- Two clean shirts that dry quickly and two pairs of shorts to walk in.
- One pair of slacks and a warm top for the evenings as well as a thin wind jacket.
- A buff, beanie, thermal tights and socks to sleep in.
- An extra pair of comfortable shoes to wear in the evening.
- Toiletries (remember your lip balm and biodegradable soap).
- Small towel (a drylite towel is light, takes up little space and dries quickly).
- Remember to take a head lamp.
- Toilet paper and matches (please burn your toilet paper for the sake of the environment – it will not degrade and is exposed by wind).
- Thick space blanket and/or ground sheet.
- Mattress, sleeping bag and liner.
- Hiking gas stove, firelighter and set of pots.
- Coffee mug, plate, fork, knife, spoon and pocket knife.
- Dishwashing liquid, sponge and drying cloth. A collapsible basin will be helpful.
- A plastic container or bucket of at least 2 litres with which you can fetch water for cooking and washing. Hang this on the outside of your backpack.
- Water purifying drops, tablets or filter bottle.
- A small first aid kit with bandages (or ankle guard in case of ankle sprains), mercurochrome and plasters (in case of blisters), electrolytes for dehydration and Imodium for diarrhoea.
- Don’t forget your camera!
- Medical clearance certificate, signed by your doctor. (Get it when you book the hike.)
- Conservation declaration form. (Get it when you book the hike.)
- Paper map of the hike and a GPS with T4A map.
- You will have to supply your medical aid name and number when you sign in for the hike at Hobas camp.
- As a safety measure the group should have a designated hiker who will cover the rear and make sure that nobody is left behind.
- There aren’t any official overnight stops, so your group must cover enough distance each day to ensure that you finish the hike in time. The first third of the hike takes the longest but is also the most scenic. Don’t worry if you only manage around 15km per day on the first two days; the terrain evens out towards the end and gives you opportunity to make up on distance.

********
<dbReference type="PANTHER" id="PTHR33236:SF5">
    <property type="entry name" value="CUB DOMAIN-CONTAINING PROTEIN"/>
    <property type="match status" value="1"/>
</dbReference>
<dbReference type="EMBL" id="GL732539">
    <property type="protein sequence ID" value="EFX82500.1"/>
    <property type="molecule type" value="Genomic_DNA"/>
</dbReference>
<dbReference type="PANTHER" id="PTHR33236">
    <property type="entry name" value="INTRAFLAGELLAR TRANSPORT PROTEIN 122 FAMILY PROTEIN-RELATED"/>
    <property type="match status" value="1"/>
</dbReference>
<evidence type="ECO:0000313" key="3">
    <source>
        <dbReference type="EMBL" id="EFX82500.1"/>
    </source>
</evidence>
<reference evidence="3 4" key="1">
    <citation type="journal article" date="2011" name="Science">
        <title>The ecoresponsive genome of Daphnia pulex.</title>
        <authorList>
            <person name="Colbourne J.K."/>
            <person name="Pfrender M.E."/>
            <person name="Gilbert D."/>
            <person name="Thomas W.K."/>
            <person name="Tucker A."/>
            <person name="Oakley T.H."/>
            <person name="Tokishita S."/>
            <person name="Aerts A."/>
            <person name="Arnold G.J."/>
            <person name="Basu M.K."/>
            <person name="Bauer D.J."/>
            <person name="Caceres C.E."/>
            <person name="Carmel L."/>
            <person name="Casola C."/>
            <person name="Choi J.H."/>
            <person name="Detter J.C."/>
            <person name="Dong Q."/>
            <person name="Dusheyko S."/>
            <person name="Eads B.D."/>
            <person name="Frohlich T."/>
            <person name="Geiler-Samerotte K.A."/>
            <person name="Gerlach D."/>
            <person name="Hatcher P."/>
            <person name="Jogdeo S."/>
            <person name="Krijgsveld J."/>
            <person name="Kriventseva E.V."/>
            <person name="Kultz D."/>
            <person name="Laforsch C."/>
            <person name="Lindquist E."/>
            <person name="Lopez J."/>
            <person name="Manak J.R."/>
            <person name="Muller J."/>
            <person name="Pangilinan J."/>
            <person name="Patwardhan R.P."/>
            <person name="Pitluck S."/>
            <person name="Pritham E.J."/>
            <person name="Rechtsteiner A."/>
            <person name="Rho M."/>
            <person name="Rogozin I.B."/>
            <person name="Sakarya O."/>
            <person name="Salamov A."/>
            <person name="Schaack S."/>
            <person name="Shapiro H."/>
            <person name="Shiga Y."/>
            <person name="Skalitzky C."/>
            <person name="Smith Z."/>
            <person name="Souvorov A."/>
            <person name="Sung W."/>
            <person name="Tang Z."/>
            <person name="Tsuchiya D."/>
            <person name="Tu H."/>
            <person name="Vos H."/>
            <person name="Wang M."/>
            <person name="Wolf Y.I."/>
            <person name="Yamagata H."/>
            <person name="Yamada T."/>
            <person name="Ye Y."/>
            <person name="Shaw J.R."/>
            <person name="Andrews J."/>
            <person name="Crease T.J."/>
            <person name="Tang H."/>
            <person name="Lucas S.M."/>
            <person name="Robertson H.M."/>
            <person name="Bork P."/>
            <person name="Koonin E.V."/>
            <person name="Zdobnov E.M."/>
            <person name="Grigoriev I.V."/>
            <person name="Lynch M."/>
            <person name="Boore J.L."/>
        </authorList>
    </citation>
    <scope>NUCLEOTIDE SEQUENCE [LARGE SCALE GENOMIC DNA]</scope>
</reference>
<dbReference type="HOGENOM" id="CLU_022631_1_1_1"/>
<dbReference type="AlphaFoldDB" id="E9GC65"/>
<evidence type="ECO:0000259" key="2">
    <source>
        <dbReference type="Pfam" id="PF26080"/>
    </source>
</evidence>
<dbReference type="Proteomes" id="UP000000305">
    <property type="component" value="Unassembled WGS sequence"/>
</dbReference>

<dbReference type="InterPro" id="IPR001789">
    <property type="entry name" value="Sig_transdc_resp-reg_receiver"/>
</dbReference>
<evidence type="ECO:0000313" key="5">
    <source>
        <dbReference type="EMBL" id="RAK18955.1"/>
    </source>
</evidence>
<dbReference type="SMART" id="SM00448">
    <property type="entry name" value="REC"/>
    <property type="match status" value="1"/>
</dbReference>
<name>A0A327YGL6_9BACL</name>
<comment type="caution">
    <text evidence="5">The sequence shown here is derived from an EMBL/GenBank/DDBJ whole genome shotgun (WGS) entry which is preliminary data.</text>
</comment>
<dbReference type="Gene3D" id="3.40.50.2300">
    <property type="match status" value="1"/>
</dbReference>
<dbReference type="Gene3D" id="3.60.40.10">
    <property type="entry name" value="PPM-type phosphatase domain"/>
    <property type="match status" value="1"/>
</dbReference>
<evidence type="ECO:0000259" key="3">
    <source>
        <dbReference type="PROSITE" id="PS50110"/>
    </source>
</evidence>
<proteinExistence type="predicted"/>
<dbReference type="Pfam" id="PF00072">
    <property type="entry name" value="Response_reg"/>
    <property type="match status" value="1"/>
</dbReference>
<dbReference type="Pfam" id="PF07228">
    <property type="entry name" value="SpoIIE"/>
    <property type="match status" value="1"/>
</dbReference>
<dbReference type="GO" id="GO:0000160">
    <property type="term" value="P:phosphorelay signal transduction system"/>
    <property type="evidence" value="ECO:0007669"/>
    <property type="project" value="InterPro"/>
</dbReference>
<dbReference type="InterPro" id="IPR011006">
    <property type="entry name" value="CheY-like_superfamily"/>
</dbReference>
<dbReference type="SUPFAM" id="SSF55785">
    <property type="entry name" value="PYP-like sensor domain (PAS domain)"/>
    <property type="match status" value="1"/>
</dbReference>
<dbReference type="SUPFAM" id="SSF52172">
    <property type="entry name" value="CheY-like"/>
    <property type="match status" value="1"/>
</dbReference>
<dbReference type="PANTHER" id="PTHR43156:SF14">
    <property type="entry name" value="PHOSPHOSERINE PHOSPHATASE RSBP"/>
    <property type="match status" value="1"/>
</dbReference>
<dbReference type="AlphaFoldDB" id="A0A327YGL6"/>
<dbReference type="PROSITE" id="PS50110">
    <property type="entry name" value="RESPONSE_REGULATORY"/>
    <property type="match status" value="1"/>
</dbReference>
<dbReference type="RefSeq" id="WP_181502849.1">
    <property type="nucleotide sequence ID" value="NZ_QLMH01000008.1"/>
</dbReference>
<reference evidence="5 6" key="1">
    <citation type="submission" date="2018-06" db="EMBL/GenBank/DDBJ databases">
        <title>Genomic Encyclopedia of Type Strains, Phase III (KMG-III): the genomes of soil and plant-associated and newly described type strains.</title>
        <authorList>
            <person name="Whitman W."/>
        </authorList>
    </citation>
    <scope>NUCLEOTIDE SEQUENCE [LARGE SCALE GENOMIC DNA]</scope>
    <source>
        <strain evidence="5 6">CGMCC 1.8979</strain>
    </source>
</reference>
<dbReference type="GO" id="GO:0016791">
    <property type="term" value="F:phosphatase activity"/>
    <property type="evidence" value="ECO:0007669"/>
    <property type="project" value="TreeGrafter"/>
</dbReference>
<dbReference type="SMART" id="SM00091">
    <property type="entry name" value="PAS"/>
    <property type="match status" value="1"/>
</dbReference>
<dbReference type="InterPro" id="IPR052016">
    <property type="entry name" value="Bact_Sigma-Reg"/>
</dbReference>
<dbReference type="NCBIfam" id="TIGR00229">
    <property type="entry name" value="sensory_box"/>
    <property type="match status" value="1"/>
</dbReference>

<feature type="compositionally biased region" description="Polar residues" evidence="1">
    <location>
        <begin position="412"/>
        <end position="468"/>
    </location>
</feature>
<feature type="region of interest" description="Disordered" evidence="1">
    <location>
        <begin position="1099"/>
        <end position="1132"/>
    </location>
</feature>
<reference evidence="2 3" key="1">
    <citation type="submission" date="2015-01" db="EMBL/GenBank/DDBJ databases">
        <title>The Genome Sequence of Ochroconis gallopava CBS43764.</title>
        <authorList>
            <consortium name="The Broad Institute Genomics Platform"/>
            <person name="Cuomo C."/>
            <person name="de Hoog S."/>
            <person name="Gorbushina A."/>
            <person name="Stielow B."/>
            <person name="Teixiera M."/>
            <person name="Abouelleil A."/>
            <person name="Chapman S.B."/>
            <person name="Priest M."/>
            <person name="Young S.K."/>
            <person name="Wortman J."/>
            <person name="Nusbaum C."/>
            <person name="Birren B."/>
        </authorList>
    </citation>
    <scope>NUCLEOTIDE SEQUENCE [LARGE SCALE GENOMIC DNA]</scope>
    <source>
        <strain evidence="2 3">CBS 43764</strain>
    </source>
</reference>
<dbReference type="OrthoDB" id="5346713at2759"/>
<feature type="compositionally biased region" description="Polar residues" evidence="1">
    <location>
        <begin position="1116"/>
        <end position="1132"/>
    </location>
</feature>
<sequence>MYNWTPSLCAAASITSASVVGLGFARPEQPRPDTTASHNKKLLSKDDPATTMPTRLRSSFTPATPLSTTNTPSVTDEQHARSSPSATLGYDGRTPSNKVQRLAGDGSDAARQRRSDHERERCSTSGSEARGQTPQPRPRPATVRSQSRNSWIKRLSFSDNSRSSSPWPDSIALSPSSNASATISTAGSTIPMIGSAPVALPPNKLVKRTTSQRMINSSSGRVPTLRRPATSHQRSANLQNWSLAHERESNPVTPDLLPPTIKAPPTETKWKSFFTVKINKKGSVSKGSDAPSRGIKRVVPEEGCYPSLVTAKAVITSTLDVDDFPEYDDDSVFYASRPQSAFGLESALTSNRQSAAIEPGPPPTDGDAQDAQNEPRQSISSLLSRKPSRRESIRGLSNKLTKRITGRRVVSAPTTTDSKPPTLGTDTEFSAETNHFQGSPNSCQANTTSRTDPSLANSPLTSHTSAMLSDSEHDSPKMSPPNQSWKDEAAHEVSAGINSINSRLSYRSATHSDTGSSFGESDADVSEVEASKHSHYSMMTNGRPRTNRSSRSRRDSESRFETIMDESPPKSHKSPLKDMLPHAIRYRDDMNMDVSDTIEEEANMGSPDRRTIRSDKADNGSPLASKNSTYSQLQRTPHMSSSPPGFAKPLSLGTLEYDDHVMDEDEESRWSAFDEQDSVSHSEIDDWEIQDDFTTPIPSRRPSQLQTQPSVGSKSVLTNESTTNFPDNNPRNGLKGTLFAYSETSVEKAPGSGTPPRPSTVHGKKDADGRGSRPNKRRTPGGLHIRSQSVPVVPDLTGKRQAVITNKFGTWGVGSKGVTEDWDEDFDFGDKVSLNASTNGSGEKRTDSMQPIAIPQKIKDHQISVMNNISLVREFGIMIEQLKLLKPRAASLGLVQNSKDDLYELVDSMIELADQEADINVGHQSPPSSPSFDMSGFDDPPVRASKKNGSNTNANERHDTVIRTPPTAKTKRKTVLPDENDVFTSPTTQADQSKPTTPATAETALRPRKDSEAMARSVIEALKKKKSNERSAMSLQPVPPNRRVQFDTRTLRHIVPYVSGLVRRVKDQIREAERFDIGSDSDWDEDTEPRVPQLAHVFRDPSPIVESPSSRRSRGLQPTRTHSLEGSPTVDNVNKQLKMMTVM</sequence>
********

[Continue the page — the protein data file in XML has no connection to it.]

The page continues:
- If you vacuum pack your meat, you can braai every night. However, this luxury will cost you dearly in terms of the weight that you have to carry.
- A compression bag will reduce the space that your sleeping bag takes up in your backpack tremendously.
- A liner for your sleeping bag will keep it clean and if it is hot you can sleep in just the liner to protect you from insects. You can buy one at an outdoor store or make yourself one by folding a sheet and stitching it together.
- Taking a tent is very much a matter of preference. Some members of our group took tents and were very happy for it, mostly because they could keep all their things out of the sand and have a bit of privacy. But those of us who did not take tents didn’t regret it. We loved sleeping out in the open under the stars.
- We found that thin foam mattresses didn’t really provide enough of a cushion, unless you fold them double. The inflatable mattresses are a bit heavier (unless you can get a three-quarter length) but do offer more comfort.
- We only needed our warm gear on the last night, but you should go well prepared for cold weather as that could really make your hike unbearable if you can’t keep warm in the evenings.
- Take a geologist with you, or at least read up about the geology of this magnificent area before you go.
- Start out as early as possible every day. Apart from being the most beautiful time of day, it also affords you coolness for a part of the day as you are able to walk in the shadow of the canyon.
- A variety of light-weight hiking food is available. See this review.
Facts about the hike
- A maximum of 30 hikers per day are allowed and because of extreme weather conditions the hike is only open between 1 May and 15 September. It may be closed during years of severe drought.
- There are two escape routes.
- A shuttle service is available between Ai-Ais (the end) and the starting point near Hobas. Booking is essential.
- Camping and chalets are available at Ai-Ais and camping at Hobas.
- Minimum age allowed to do the hike is 12, but with the weight that hikers have to carry, I would advise against taking children of that age.
- Bookings can be made by contacting Namibia Wildlife Resorts (NWR) at firstname.lastname@example.org or tel. +264 61 285 7200. You can also contact the Ai-Ais Resort at +264 63 683 676/7 or Hobas Camp at +264 63 266 028.